Alone For Christmas(5)By: Ashley John
Noah tossed back the rest of his drink and dumped his glass. He thought about going over to Amy, but he didn’t want to be the reason she had to wait another year to kiss Steve Banks under the mistletoe. He checked his watch, and it was only passing nine in the evening, which meant there were three hours left of a free bar to take advantage of. Deciding Christmas parties were for getting drunk and doing stupid things, he headed back to the bar and hoisted himself up on a stool.
As he drank his third glass of free wine, the party busied around him, and the noise levels rose above the music as the drinks flowed. More than once, he heard people talking about Chip Harington, but he decided to tune it out.
The empty stool next to him was suddenly occupied and he was surprised to see Clark from Finance.
“Good party, right?” asked Clark as he waited to catch the bartender’s attention. “Is it like this every year?”
“Chip always puts a lot of effort into the Christmas party,” said Noah, noticing the slight slur in his voice. “He takes care of his staff.”
“Shame he’s not here,” said Clark, who seemed to lean in closer to Noah. “Can I buy you a drink?”
“It’s a free bar.”
“Can I get you a free drink, then?” he chuckled softly.
Noah drained the last of his third free wine, totalling five glasses altogether. He looked over to Amy, who to his shock, was successfully making out with Steve Banks, and all without the aid of well-placed mistletoe. Knowing that he had lost his best friend for the evening, he accepted Clark’s offer of a drink.
As Clark ordered two glasses of wine, Noah stared at the accountant’s face. Clark was cute, in a geeky sort of way, but he wasn’t Chip Harington. Noah wondered if he could look past that for the sake of a fumble at the Christmas party. He wondered if Beth’s gossip about Clark having a crush on him were true. He could almost hear Amy telling him to go for it.
Clark handed Noah a glass of wine, which quickly found its way to his lips.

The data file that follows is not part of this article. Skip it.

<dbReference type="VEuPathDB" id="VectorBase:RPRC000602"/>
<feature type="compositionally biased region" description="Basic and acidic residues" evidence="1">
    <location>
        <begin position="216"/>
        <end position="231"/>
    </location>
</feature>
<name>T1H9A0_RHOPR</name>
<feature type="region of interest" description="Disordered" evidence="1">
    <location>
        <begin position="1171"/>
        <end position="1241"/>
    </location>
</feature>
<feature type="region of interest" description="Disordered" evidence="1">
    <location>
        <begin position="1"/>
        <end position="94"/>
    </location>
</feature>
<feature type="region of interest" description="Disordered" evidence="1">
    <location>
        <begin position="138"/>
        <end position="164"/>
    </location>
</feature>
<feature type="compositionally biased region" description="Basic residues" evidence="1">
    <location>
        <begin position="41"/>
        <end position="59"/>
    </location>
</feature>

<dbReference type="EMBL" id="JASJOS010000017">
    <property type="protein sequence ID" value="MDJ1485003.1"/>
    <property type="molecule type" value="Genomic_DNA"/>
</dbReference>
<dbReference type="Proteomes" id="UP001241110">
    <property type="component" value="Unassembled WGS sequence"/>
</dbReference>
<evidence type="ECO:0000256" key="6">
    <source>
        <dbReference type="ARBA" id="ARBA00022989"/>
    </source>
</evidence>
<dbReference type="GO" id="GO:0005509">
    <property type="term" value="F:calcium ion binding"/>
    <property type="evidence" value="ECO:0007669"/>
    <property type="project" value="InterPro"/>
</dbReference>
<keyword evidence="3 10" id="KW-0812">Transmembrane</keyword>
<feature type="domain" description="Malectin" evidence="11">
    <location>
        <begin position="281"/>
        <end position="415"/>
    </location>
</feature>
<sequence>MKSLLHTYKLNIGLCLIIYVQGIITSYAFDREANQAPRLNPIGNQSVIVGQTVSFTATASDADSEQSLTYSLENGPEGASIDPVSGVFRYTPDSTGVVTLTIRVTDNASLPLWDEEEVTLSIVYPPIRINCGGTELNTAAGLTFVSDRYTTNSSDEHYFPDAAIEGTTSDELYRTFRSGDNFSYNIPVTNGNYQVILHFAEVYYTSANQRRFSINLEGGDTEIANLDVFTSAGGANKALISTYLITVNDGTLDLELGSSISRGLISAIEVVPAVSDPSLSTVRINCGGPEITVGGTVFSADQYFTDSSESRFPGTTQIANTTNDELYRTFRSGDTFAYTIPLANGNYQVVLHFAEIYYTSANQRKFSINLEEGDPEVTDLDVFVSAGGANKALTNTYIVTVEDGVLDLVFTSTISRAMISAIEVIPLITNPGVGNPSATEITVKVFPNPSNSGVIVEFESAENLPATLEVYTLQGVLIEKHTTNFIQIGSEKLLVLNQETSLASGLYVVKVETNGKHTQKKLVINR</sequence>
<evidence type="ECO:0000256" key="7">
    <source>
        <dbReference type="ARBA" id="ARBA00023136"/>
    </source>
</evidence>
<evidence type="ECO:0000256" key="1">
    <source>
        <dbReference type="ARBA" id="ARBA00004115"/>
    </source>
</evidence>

“So, you’re in Legal?” Clark asked as he sipped what seemed to be his first drink of the evening.
“Contracts, small print,” he said with a nod, “that sort of thing. It’s super boring, but it pays the bills.”
“I’m an accountant. Boring is my middle name.”
They both shared a laugh, and for a moment, the thought of taking Clark back to his flat didn’t seem so farfetched. He knew Clark might not want to, but even Noah could pick up on the subtle leaning and lingering eye contact. He didn’t know if it was the wine, or the knowledge that the one man he found attractive didn’t share the feeling, but he didn’t mind the attention as much as he usually would have.
When he was about to finish the last of his wine and he had finally plucked up the courage to ask Clark back to his flat, an eerie silence shuddered through the party. Clark looked up from his drink, and the easy smile on his lips suddenly vanished as he adjusted his glasses in the direction of the door.
“Fuck me,” Clark whispered. “He actually came.”
Knowing exactly who Clark was talking about, Noah spun around on his chair so fast, he tumbled backwards, with nothing to grab hold of.
Wine mixed with a sharp pain in the back of Noah’s head when he opened his eyes. He looked up into the crowd of faces as they blurred and divided. Blinking hard, he tried to steady his thoughts as two sets of arms grabbed him on both sides, pulling him up to his feet.
Suddenly feeling incredibly sober, Noah attempted to shake away the embarrassment that was rushing through his body as he realised that all eyes were on him. Amy pushed her way through the crowd and grabbed his shoulders.
“Are you okay?” she cried over the music.
“I’m fine.” Noah shrugged off all of the hands holding onto him and touched the back of his head, which seemed unaffected after colliding with the slate tiles. “I’m an idiot.”
“A clumsy idiot,” said Amy as she lifted his face up to the light. “How many fingers am I holding up?”
“Leave off, Amy,” he said, batting her fingers away. “I’m fine everyone, honestly.”
He saw a mixture of amusement and concern in the eyes of his co-workers as they turned away from him, most likely grateful for the new topic of conversation.